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Googling Your Brain: IBM Says You Will

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Memories, deep in the corners of my mind…

Misty watercolor memories of the way we were…


Have you ever forgotten your lover’s birthday?  Have you ever forgotten an appointment? Have you ever, while briefing your boss about a project, forgotten your most important point?

Memory is notoriously unreliable. In the future, though, you may not need to rely on it. Machines will handle memory for you.

IBM has patented what it calls an “automatic Google for the mind”, an algorithm that could track your conversations and acts, discern what you intend, and offer suggestions when you seem to be lost. Dr. James Kozlowski, a computational neuroscientist for IBM Research, heads the project. He says that his company’s new ‘cognitive digital assistant’ was developed for people with severe memory impairment. However, it could help all of us with brainstorming, research, overcoming memory lapses, and forming innovative connections.

IBM’s “brain googling app” addresses the most common cause of memory failure: lack of context. For most of us, memory is linked to a series of events. If we remember one aspect of an experience, we can more easily recall others. Your memory of a friend’s party, for example, links several elements: where you were, who was there, what you ate, what you drank, and what was said. Memory is adding missing pieces to a puzzle. If you can’t find the first piece, though, you probably can’t find the others.

We already have aids to memory: contact lists, task lists, scheduling apps, and alarms. They’re useless, though, if we forget to update them. or to consult them in the first place.

Kozlowski says he has found the solution to our memory problems. His AI app models our behaviors and memories. It listens to our conversations, studies our actions, and infers from our behavior and speech patterns what we intend, and when we need help. It then will offer educated guesses about what we want to know, filling in names and biographical data subtly, and within milliseconds. By studying your idiosyncrasies, it will know what behavior is normal for you,  and when you need help. If you’re trying to remember a particular word, for example, the ‘brain googling app’ could sense where your conversation paused. From your previous conversations, internet surfing, and use of social media, it could suggest words you may have been fishing for.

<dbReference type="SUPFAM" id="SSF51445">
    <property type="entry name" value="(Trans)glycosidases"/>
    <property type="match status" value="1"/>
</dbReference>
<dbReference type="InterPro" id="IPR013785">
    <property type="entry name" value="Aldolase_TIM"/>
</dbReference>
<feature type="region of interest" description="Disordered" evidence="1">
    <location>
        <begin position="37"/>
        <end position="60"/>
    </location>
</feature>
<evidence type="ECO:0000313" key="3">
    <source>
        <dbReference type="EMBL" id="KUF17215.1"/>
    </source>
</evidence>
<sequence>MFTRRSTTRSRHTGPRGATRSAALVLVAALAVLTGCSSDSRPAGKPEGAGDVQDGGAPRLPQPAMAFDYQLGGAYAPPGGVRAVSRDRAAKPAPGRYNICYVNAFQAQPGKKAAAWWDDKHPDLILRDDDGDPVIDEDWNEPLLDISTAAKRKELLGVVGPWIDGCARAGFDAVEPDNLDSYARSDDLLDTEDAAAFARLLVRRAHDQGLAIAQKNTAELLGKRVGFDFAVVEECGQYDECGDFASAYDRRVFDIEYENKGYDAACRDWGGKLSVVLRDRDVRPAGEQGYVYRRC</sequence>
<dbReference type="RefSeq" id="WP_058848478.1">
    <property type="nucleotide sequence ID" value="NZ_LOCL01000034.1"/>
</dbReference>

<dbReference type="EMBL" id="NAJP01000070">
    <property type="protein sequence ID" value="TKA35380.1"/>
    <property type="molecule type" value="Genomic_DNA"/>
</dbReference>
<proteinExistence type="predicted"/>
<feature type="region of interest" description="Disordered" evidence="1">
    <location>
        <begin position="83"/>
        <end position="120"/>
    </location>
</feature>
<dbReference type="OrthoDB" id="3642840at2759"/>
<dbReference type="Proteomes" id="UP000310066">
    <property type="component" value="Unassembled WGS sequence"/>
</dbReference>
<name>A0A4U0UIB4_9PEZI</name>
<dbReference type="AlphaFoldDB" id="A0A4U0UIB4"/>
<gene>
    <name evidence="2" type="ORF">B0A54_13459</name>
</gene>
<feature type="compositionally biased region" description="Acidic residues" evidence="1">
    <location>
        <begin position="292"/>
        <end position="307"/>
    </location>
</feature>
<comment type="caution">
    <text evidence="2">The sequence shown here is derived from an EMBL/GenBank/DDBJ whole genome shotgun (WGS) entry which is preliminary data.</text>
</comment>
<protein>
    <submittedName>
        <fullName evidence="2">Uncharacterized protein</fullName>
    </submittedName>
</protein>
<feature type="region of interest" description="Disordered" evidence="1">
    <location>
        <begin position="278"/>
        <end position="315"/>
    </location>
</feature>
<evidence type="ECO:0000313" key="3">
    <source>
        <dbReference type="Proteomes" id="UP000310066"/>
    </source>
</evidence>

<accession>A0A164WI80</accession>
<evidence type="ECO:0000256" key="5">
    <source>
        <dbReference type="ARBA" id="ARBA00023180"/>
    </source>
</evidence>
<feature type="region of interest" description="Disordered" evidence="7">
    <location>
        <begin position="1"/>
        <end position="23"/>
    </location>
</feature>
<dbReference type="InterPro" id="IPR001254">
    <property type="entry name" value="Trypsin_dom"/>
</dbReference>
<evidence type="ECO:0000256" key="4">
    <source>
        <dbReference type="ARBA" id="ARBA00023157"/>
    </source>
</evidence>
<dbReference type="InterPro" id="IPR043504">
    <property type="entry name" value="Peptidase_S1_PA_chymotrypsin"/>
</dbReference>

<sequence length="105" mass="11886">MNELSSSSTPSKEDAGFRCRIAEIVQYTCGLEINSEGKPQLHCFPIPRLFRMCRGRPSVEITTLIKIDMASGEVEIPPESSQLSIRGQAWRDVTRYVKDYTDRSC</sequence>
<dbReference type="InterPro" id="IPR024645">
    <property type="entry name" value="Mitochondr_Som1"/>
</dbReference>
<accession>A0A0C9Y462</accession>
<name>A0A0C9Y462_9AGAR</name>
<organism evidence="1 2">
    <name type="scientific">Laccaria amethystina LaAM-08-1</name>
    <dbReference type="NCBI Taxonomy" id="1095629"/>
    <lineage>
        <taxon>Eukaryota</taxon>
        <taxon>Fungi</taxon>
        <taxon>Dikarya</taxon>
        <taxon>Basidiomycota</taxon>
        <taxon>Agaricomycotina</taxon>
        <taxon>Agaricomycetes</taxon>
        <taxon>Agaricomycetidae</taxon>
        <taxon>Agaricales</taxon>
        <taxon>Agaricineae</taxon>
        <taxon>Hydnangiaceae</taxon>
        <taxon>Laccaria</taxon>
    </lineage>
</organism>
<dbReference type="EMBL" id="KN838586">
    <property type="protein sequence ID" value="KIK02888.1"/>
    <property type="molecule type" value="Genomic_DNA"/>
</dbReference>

If you call a casual acquaintance, the ‘brain googling app’ knows the number you dialed, based on the dial tone or the movements of your wrist. It then will know whom you’re calling. It will find photos, conversations, and social media posts involving that person. It can remind you by text, e-mail, or through an earpiece about recent events in his life. The information will be ready for you before the other party picks up the phone.

IBM’s ‘brain googling app’ may be especially useful for Alzheimer’s and brain injury patients. It would not only offer reminders, it could track the rate of cognitive decline.

Could ‘googling the brain’ have a sinister side? Your digital assistant may know nearly everything about you: your contacts,your interests, your habits, and even the way you think. Couldn’t this information ruin your life if it falls into the wrong hands? Kozlowski says that he anticipated this possibility, and built robust security functions into the app. “The invention includes security mechanisms to preserve the privacy of the user or patient”, he said. “For example, the system can be configured to share data only with certain individuals, or only to access an electronic living will of the patient in order to determine who should have access if the user is no longer able to communicate this information.”  Do you feel better now?

‘Googling the brain’ may not become commonplace for several years, and IBM’s cognitive digital assistant might not be the dominant tool for it. Still, it’s likely that digital memory assistance will one day be as commonplace as our cell phones are now.

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